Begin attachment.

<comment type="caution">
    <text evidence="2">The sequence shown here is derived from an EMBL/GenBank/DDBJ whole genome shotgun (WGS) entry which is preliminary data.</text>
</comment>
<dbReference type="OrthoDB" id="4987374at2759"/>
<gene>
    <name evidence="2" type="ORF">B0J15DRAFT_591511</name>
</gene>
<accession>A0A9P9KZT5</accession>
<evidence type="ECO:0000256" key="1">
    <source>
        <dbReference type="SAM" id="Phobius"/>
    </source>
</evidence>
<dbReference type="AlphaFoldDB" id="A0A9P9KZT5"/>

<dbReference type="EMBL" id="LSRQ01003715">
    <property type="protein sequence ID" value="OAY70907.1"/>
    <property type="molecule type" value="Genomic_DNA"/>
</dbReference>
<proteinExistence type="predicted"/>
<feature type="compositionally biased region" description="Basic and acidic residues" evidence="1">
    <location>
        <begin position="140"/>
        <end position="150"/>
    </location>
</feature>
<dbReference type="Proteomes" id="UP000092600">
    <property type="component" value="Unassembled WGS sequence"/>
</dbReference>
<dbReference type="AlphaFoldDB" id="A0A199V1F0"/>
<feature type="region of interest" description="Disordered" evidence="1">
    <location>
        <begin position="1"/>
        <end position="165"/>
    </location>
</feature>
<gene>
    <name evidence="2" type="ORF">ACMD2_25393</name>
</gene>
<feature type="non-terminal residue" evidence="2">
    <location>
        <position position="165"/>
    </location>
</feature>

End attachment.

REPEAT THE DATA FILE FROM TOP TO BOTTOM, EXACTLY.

<comment type="caution">
    <text evidence="2">The sequence shown here is derived from an EMBL/GenBank/DDBJ whole genome shotgun (WGS) entry which is preliminary data.</text>
</comment>
<dbReference type="OrthoDB" id="4987374at2759"/>
<gene>
    <name evidence="2" type="ORF">B0J15DRAFT_591511</name>
</gene>
<accession>A0A9P9KZT5</accession>
<evidence type="ECO:0000256" key="1">
    <source>
        <dbReference type="SAM" id="Phobius"/>
    </source>
</evidence>
<dbReference type="AlphaFoldDB" id="A0A9P9KZT5"/>

<dbReference type="EMBL" id="LSRQ01003715">
    <property type="protein sequence ID" value="OAY70907.1"/>
    <property type="molecule type" value="Genomic_DNA"/>
</dbReference>
<proteinExistence type="predicted"/>
<feature type="compositionally biased region" description="Basic and acidic residues" evidence="1">
    <location>
        <begin position="140"/>
        <end position="150"/>
    </location>
</feature>
<dbReference type="Proteomes" id="UP000092600">
    <property type="component" value="Unassembled WGS sequence"/>
</dbReference>
<dbReference type="AlphaFoldDB" id="A0A199V1F0"/>
<feature type="region of interest" description="Disordered" evidence="1">
    <location>
        <begin position="1"/>
        <end position="165"/>
    </location>
</feature>
<gene>
    <name evidence="2" type="ORF">ACMD2_25393</name>
</gene>
<feature type="non-terminal residue" evidence="2">
    <location>
        <position position="165"/>
    </location>
</feature>